The Devanagari or Devanāgarī is a writing abugida used to write Nepal and various languages of India – including Sanskrit , the bhili, the bhoshpurí, the BijaRi, the cashmere , the Hindi , Konkani, Marathi, the Nepalese and sindhí- . 
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- 1 Etymology
- 2 Writing and pronunciation
- 3 Origins
- 4 Principles
- 5 Sources
The Spanish word “devanagari” (pronounced grave: / devanagári /)  comes from the Sanskrit devanāgarī (pronounced sobreesdrújulo : / devánagari /), which means ‘of the divine city’, being deva: ‘god’ or ‘divine’, and nāgarī: ‘urban, of the city’, a feminine vridhi adjective derived from nágara: ‘city’.  Possibly it refers to the fact that it was created in some city that called itself ‘divine’. 
Both words, devá and nágari, form a compound term (tatpurusha) , which could be translated as’ divine urban [writing], which probably identified Devanagari within a larger group of Nágari (‘urban’) writings .
The Nagari script could have been an early form of Devánagari, appearing before the 13th century as an eastern variant of the Gupta script , and contemporary with the Sharada , its western variant. The Sanskrit name devánagari could then be understood as ‘divine (or excellent) form of the Nágari script’.
Writing and pronunciation
- devanāgarī, in the AITS system (international alphabet for the transliteration of Sanskrit ). 
- देवनागरी, in the Devanagari script of Sanskrit.
- Pronunciation: / devánagari / in ancient Sanskrit. 
In the Spanish language, the Royal Spanish Academy recommends the written English use of the term: devanagari (which in Spanish is pronounced as a plain word : devanagári and is consequently written “devanagari”), although in the proposed etymology it accepts the probable acute use or Sanskrit esdrújulo : devanâgarí (a free version of the AITS term devanāgarī ). [two]
In Sanskrit, tatpurusha compounds are generally stressed according to the stress of the first word.  For example: devá + nágari = devánagari . The only accentuates tatpurusha that is doubly Brihaspati (of bríhas + PATI ). 
The Devanagari script emerged around AD 1200 from the Siddham script, gradually replacing the Sharada script (which remained in parallel usage in Kashmir ). 
Both are immediate descendants of the Gupta script , which arose from the Brahmi script, which probably arose in the 3rd century BC. n. and. The descendants of the Brahmi form the Brahmic family, including the national alphabets of many other languages of India .
Devanagari is an alphabet of the type called abugida: in which each consonant has an inherent vowel [a] that can be changed with different vowel signs.  Most consonants can be joined to one or more others, thereby suppressing the inherent vowel. The resulting shape is known as a ligature. 
Devanagari is written from left to right. 
In Sanskrit the words were written together, without spaces, so that the top bar was continuous, although there were certain exceptions to this rule. The rupture of the upper line marks pauses of breathing. In modern languages, word spacing is used. Devanagari is not case sensitive.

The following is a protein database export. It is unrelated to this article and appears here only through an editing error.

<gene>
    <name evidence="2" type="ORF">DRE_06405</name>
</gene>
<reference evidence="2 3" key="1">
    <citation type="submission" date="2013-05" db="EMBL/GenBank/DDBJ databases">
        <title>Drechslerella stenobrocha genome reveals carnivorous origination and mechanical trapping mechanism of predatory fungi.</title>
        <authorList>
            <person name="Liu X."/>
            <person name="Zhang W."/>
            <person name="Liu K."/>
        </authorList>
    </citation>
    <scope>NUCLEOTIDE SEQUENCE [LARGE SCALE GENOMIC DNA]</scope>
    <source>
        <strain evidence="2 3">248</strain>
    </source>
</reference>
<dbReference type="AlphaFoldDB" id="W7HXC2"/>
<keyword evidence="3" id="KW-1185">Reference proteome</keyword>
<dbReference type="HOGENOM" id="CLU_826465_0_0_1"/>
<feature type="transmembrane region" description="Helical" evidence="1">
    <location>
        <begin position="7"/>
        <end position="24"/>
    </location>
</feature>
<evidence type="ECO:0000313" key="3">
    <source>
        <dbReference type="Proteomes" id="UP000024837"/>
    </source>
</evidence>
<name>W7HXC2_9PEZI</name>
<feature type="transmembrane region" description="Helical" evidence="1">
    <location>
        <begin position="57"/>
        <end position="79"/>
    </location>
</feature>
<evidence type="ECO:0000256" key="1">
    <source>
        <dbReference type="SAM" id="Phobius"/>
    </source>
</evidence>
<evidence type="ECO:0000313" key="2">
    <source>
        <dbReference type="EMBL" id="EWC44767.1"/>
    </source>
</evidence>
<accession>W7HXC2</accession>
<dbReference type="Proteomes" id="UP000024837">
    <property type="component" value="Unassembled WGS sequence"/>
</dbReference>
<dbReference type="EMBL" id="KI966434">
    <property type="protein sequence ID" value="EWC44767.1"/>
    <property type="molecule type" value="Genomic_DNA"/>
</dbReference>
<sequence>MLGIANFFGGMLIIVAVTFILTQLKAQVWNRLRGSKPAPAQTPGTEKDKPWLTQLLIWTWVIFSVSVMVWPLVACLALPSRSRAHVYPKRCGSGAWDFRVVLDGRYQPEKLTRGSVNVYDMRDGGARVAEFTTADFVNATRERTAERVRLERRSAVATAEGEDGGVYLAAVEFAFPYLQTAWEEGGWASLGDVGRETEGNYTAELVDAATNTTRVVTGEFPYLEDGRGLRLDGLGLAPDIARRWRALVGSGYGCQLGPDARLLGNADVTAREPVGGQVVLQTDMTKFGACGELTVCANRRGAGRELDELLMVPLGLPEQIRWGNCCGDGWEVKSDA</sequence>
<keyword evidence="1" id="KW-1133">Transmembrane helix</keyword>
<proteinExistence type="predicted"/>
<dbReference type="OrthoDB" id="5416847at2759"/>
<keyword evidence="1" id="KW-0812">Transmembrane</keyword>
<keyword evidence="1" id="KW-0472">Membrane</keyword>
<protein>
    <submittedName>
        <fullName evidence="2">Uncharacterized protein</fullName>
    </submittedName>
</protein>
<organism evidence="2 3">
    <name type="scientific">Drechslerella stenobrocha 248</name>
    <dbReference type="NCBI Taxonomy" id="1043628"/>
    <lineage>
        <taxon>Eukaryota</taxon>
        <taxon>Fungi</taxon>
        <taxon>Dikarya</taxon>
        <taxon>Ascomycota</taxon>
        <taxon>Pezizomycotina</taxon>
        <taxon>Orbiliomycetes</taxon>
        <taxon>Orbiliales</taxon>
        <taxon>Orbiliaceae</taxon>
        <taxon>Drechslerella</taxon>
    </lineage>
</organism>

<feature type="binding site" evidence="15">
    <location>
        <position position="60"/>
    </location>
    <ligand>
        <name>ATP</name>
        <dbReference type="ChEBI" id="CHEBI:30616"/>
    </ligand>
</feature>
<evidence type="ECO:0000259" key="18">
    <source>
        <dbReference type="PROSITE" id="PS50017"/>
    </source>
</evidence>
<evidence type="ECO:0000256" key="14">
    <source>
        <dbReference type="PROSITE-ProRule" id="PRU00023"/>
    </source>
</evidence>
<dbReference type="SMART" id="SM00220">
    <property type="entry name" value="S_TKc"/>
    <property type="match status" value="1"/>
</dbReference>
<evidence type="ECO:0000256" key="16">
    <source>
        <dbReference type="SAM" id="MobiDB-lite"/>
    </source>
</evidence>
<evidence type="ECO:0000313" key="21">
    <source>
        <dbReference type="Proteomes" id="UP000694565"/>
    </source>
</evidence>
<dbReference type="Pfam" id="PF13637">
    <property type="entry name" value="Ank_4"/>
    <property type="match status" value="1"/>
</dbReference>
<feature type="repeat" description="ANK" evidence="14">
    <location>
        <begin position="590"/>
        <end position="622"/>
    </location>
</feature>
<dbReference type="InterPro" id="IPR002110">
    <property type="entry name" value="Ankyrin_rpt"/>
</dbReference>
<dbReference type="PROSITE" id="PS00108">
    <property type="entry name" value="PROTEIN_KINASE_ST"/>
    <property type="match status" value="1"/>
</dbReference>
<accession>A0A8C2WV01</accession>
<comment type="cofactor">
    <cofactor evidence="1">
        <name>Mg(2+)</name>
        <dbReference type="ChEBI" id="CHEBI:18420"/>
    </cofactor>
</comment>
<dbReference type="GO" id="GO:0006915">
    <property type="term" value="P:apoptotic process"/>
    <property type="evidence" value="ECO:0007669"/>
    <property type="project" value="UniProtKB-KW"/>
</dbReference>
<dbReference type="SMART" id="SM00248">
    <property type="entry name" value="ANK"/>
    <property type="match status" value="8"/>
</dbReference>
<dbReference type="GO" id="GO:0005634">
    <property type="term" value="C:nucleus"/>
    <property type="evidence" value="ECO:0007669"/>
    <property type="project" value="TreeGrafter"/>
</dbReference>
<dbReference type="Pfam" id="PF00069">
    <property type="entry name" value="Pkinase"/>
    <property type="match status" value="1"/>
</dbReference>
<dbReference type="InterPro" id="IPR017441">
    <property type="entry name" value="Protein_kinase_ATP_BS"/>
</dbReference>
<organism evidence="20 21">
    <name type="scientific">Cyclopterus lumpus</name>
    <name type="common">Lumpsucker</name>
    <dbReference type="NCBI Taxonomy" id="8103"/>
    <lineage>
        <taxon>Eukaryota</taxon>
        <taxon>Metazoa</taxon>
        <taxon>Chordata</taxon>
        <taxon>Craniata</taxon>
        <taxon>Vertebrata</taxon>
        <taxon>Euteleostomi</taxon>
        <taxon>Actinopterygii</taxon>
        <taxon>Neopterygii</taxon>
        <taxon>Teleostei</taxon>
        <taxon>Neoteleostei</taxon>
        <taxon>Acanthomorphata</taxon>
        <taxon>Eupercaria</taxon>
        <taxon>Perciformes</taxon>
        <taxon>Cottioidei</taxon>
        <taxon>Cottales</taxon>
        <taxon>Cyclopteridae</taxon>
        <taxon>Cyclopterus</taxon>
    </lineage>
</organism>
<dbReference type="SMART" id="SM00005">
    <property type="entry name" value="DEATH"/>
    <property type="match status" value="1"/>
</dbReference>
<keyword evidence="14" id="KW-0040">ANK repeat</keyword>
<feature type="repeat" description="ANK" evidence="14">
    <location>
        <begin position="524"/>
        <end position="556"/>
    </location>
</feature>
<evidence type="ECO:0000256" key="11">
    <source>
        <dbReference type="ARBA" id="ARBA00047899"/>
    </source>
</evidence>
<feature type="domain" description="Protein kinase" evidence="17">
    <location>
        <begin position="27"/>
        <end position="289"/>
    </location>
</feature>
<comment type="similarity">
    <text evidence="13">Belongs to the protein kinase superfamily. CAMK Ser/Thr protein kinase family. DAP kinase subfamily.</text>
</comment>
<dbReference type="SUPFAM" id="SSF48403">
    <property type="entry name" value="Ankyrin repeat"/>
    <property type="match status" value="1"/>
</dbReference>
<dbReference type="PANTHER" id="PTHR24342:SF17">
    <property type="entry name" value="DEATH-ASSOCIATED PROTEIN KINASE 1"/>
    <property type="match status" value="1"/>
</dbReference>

The devanagari has 12 svara (pure sounds, or vowels ) and 34 vyanjana (ornate sounds, consonants ). 
An akshara (syllable) is formed from the combination of one or no vyanjana and one or more svara , and represents the phonetic unit of the shabda (word). To write an akshara , standard diacritic modifiers representing the svara are applied to the vyanjana . 
The svara and vyanjana are logically arranged and grouped for study or recitation.  Thus, the pure sounds, ‘a’, ‘i’, ‘u’ and their elongated versions (‘aa’, ‘ii’, ‘uu’) are followed by the combined forms (‘ae’, ‘ai ‘,’ o ‘,’ ou ‘), nasal (‘ .m ‘) and aspirated (‘ .h ‘).  The vyanjana themselves are grouped into 6 groups (rows) of 5 members (columns). The first five rows progress in the velar, palatal, retroflex, dental and labial directions, in correspondence with the use of the tongue towards increasingly external parts when making the sound. The vyanjanaremaining are technically voiced, sibilant, or widely used as joint forms. For each row or group, the columns logically advance towards softer sounds, paired with the aspirated shapes, and ending with the nasal shape for that group.
The pronunciation of Sanskrit written in Devanagari has some ambiguity: it is not known whether the v after consonant (such as dv , kv , mv ) was pronounced as [b] or as [u].  Each Sanskrit word is considered to be written in only one way (discounting modern typographic variants used to represent joint forms).  However, certain conventions have been accepted in modern languages; for example, the truncation of the vowel form of the last consonant when speaking, even though it continues to be written in the full form. There are also some modern conventions about how to write foreign words in Devanagari. 
Some Sanskrit texts and mantras are typically written with additional diacritical marks above and below the akshara to denote pitch and tempo of the sound, to ensure accurate reproduction of the sound.